News release

News Release Archive

Office of External Affairs

Mission magazine

Vital Signs

University page

Agreement allows St. Mary's students to apply for fast track to UTHSC School of Allied Health Sciences

San Antonio (June 20, 2003) — St. Mary's University students who seek bachelor's and master's degrees in five allied health professions may take their last two or three years of courses at The University of Texas Health Science Center at San Antonio (UTHSC) as part of a new cooperative program, the presidents of both institutions announced June 20.

Academically outstanding high school seniors who plan to study an allied health profession and attend St. Mary's will be eligible to enter the Collaborative Admissions Partnership for Health Professions Scholars. They may apply to be admitted to the UTHSC School of Allied Health Sciences to pursue bachelor's degrees in clinical laboratory sciences or respiratory care, or master's degrees in occupational therapy, physical therapy or physician assistant studies. Entrance is contingent on the applicant's completing at least 60 hours of prerequisites, usually in the sophomore year.

"Allied health professionals are a vital part of the health care team and they are in great demand throughout our region and state," said Francisco G. Cigarroa, M.D., UTHSC president. "This new partnership between the Health Science Center and St. Mary's will help young people to crystallize their interest in allied health careers and take the first steps toward obtaining the education necessary to obtain their goals."

"The early matriculation program with the Health Science Center offers a life-changing opportunity for St. Mary's students who will distinguish themselves through personal achievements both during and after their university studies," said Charles L. Cotrell, Ph.D., president of St. Mary's. "Graduates will be prepared for success in their personal and professional lives in allied health."

UTHSC and St. Mary's are plowing familiar ground. In May 2001, the two institutions announced a collaborative agreement for prospective medical students. That agreement provides a competitive early acceptance program for outstanding St. Mary's sophomores. In October 2001, Presidents Cigarroa and Cotrell announced a similar program for prospective nursing students. The first participants in both programs are enrolled at St. Mary's. Two St. Mary's juniors and five sophomores recently were accepted into the UTHSC School of Medicine.

The new partnership will enable better academic advising for students and greater opportunities for St. Mary's students to be exposed to School of Allied Health Sciences programs and faculty during the sophomore and junior year. "The agreement allows us to simplify the pipeline for students and help them to make more-informed career and education decisions," said Douglas L. Murphy, Ph.D., associate dean of the UTHSC School of Allied Health Sciences.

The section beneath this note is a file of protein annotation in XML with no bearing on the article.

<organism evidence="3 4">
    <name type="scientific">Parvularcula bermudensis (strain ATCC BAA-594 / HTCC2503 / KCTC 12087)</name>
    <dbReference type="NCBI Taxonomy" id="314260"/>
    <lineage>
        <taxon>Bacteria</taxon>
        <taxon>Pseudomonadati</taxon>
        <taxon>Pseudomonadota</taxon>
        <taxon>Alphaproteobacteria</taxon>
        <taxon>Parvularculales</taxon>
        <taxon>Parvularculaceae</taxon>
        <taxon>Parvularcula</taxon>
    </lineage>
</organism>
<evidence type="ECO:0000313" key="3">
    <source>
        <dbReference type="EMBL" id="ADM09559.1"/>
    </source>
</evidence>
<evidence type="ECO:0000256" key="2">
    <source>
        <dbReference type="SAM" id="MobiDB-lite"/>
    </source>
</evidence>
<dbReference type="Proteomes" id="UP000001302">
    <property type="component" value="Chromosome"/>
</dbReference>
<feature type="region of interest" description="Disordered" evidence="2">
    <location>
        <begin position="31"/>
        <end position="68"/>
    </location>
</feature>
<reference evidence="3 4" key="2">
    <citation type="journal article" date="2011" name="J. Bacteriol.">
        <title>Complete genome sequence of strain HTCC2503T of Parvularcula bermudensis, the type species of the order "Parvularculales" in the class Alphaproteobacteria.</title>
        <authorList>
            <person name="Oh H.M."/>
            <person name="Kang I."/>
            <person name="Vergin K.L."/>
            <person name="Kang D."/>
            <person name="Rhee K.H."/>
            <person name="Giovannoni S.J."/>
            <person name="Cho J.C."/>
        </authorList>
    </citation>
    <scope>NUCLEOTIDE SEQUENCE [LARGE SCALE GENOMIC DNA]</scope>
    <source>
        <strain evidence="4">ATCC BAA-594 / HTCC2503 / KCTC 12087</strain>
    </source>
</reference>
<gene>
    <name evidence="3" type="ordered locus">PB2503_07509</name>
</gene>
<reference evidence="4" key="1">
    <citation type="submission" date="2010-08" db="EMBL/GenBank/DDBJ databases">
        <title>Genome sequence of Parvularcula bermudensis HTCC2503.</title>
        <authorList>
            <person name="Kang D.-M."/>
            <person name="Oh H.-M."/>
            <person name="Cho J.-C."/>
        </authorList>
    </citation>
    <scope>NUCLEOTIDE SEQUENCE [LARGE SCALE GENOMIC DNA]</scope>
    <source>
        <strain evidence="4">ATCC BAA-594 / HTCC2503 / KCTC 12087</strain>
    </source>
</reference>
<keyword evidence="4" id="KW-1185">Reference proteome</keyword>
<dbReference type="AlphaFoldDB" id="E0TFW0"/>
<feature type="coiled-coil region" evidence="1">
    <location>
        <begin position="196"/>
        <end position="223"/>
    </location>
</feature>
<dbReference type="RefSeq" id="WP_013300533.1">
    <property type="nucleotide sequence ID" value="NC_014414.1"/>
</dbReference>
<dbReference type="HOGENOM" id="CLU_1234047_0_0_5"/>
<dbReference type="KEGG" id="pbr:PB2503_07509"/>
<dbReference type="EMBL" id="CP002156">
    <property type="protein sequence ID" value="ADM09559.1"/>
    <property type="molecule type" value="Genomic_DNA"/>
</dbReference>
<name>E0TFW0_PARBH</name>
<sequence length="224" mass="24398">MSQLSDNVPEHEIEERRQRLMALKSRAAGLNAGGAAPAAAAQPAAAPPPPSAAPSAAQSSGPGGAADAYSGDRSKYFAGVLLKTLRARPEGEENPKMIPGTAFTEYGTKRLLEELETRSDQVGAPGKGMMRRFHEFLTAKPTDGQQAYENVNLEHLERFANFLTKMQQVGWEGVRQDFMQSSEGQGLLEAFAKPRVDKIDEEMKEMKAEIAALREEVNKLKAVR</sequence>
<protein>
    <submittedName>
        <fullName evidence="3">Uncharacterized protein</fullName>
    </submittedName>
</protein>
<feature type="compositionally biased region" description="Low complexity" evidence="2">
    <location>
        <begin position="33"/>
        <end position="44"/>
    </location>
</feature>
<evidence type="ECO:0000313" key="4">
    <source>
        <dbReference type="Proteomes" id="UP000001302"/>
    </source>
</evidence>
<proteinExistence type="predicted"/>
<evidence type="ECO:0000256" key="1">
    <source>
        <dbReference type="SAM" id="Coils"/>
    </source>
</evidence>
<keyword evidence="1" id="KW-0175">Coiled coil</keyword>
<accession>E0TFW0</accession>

St. Mary's students who meet the stipulated requirements will be guaranteed admission under the agreement beginning this fall. Admissions will be based on applicants' academic potential and proven interest in becoming clinical laboratory scientists, physician assistants, or occupational, physical or respiratory therapists. It is anticipated that the first participants will enter the Health Science Center in 2005.

"During the program's first phase, students will complete prerequisite courses at St. Mary's and live on campus," said Anthony J. Kaufmann, Ph.D., dean of the School of Science, Engineering and Technology at St. Mary's. "The second phase consists of professional and clinical work at the Health Science Center and students can continue enjoying campus life at St. Mary's while pursuing their degrees."

The federally funded Health Careers Opportunities Program helps students develop the thinking, reading, writing, math and science skills necessary for pursuing a health career. HCOP will be one avenue for reaching students with information about the new allied health program. St. Mary's has designated Lucien Manchester, Ph.D., as the faculty adviser to these prospective students.

St. Mary's, established in 1852 as the first institution of higher learning in San Antonio, is nationally recognized for academic excellence and service to society. The University of Texas Health Science Center at San Antonio has established itself as a major research institution, and its faculty members lead the state, nation and world in the discovery of new knowledge and the search for answers to society's health care needs.

Contact: Lucie Portela, UTHSC, (210) 567-2570, or Stacy Maloney, St. Mary's, (210) 431-4377